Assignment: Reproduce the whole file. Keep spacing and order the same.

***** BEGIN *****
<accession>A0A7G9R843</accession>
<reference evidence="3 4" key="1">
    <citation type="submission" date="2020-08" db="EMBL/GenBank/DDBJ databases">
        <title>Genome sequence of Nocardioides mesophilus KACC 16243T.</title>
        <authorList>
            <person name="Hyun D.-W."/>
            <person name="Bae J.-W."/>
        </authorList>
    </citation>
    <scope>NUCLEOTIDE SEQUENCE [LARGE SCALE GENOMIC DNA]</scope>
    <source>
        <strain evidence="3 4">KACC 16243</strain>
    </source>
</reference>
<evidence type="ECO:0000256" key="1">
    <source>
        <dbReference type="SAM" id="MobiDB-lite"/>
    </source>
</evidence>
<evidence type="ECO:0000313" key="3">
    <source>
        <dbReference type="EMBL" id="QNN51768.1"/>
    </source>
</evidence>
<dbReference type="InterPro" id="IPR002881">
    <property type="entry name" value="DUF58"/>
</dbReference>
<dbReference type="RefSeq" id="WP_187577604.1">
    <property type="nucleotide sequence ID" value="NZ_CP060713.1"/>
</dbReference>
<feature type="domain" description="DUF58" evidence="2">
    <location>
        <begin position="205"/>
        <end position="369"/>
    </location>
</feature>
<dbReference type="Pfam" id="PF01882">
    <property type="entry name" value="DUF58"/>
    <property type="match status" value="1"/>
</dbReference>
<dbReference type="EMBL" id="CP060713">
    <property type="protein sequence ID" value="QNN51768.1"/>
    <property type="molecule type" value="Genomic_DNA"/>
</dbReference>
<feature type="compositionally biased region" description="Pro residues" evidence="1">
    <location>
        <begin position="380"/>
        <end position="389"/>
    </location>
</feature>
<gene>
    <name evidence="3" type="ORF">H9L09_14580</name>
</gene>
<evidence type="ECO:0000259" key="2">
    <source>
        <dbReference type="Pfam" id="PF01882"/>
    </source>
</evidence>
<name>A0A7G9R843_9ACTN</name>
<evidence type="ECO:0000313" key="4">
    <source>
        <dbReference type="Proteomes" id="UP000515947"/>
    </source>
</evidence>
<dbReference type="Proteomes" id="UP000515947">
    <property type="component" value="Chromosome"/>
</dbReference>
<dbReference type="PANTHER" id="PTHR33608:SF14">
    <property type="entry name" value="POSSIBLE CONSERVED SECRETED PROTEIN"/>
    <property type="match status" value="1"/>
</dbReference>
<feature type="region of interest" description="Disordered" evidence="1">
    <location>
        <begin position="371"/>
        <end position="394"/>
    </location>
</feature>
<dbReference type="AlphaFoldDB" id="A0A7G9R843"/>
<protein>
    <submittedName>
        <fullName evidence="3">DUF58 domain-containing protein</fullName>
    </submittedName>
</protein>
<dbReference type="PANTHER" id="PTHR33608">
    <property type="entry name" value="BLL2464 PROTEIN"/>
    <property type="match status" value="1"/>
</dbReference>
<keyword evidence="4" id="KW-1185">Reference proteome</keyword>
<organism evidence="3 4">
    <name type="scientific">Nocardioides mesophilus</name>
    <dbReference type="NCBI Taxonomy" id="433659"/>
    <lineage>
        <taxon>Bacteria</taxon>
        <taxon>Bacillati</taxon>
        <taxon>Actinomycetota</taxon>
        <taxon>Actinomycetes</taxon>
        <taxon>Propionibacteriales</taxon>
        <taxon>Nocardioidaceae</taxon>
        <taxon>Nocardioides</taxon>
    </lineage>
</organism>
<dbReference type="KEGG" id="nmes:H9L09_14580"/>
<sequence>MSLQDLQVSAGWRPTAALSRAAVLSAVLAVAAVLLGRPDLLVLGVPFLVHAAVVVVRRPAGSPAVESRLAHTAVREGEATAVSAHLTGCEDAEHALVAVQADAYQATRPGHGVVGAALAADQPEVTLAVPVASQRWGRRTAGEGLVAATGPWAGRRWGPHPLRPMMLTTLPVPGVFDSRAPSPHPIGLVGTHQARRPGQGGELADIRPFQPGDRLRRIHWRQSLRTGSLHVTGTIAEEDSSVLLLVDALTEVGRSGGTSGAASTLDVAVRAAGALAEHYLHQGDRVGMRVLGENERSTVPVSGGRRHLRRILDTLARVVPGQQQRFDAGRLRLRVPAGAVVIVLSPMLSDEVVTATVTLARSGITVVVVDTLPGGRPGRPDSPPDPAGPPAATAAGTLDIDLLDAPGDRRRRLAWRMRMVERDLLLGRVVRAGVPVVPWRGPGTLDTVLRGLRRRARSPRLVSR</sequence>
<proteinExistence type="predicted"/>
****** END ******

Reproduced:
<accession>A0A7G9R843</accession>
<reference evidence="3 4" key="1">
    <citation type="submission" date="2020-08" db="EMBL/GenBank/DDBJ databases">
        <title>Genome sequence of Nocardioides mesophilus KACC 16243T.</title>
        <authorList>
            <person name="Hyun D.-W."/>
            <person name="Bae J.-W."/>
        </authorList>
    </citation>
    <scope>NUCLEOTIDE SEQUENCE [LARGE SCALE GENOMIC DNA]</scope>
    <source>
        <strain evidence="3 4">KACC 16243</strain>
    </source>
</reference>
<evidence type="ECO:0000256" key="1">
    <source>
        <dbReference type="SAM" id="MobiDB-lite"/>
    </source>
</evidence>
<evidence type="ECO:0000313" key="3">
    <source>
        <dbReference type="EMBL" id="QNN51768.1"/>
    </source>
</evidence>
<dbReference type="InterPro" id="IPR002881">
    <property type="entry name" value="DUF58"/>
</dbReference>
<dbReference type="RefSeq" id="WP_187577604.1">
    <property type="nucleotide sequence ID" value="NZ_CP060713.1"/>
</dbReference>
<feature type="domain" description="DUF58" evidence="2">
    <location>
        <begin position="205"/>
        <end position="369"/>
    </location>
</feature>
<dbReference type="Pfam" id="PF01882">
    <property type="entry name" value="DUF58"/>
    <property type="match status" value="1"/>
</dbReference>
<dbReference type="EMBL" id="CP060713">
    <property type="protein sequence ID" value="QNN51768.1"/>
    <property type="molecule type" value="Genomic_DNA"/>
</dbReference>
<feature type="compositionally biased region" description="Pro residues" evidence="1">
    <location>
        <begin position="380"/>
        <end position="389"/>
    </location>
</feature>
<gene>
    <name evidence="3" type="ORF">H9L09_14580</name>
</gene>
<evidence type="ECO:0000259" key="2">
    <source>
        <dbReference type="Pfam" id="PF01882"/>
    </source>
</evidence>
<name>A0A7G9R843_9ACTN</name>
<evidence type="ECO:0000313" key="4">
    <source>
        <dbReference type="Proteomes" id="UP000515947"/>
    </source>
</evidence>
<dbReference type="Proteomes" id="UP000515947">
    <property type="component" value="Chromosome"/>
</dbReference>
<dbReference type="PANTHER" id="PTHR33608:SF14">
    <property type="entry name" value="POSSIBLE CONSERVED SECRETED PROTEIN"/>
    <property type="match status" value="1"/>
</dbReference>
<feature type="region of interest" description="Disordered" evidence="1">
    <location>
        <begin position="371"/>
        <end position="394"/>
    </location>
</feature>
<dbReference type="AlphaFoldDB" id="A0A7G9R843"/>
<protein>
    <submittedName>
        <fullName evidence="3">DUF58 domain-containing protein</fullName>
    </submittedName>
</protein>
<dbReference type="PANTHER" id="PTHR33608">
    <property type="entry name" value="BLL2464 PROTEIN"/>
    <property type="match status" value="1"/>
</dbReference>
<keyword evidence="4" id="KW-1185">Reference proteome</keyword>
<organism evidence="3 4">
    <name type="scientific">Nocardioides mesophilus</name>
    <dbReference type="NCBI Taxonomy" id="433659"/>
    <lineage>
        <taxon>Bacteria</taxon>
        <taxon>Bacillati</taxon>
        <taxon>Actinomycetota</taxon>
        <taxon>Actinomycetes</taxon>
        <taxon>Propionibacteriales</taxon>
        <taxon>Nocardioidaceae</taxon>
        <taxon>Nocardioides</taxon>
    </lineage>
</organism>
<dbReference type="KEGG" id="nmes:H9L09_14580"/>
<sequence>MSLQDLQVSAGWRPTAALSRAAVLSAVLAVAAVLLGRPDLLVLGVPFLVHAAVVVVRRPAGSPAVESRLAHTAVREGEATAVSAHLTGCEDAEHALVAVQADAYQATRPGHGVVGAALAADQPEVTLAVPVASQRWGRRTAGEGLVAATGPWAGRRWGPHPLRPMMLTTLPVPGVFDSRAPSPHPIGLVGTHQARRPGQGGELADIRPFQPGDRLRRIHWRQSLRTGSLHVTGTIAEEDSSVLLLVDALTEVGRSGGTSGAASTLDVAVRAAGALAEHYLHQGDRVGMRVLGENERSTVPVSGGRRHLRRILDTLARVVPGQQQRFDAGRLRLRVPAGAVVIVLSPMLSDEVVTATVTLARSGITVVVVDTLPGGRPGRPDSPPDPAGPPAATAAGTLDIDLLDAPGDRRRRLAWRMRMVERDLLLGRVVRAGVPVVPWRGPGTLDTVLRGLRRRARSPRLVSR</sequence>
<proteinExistence type="predicted"/>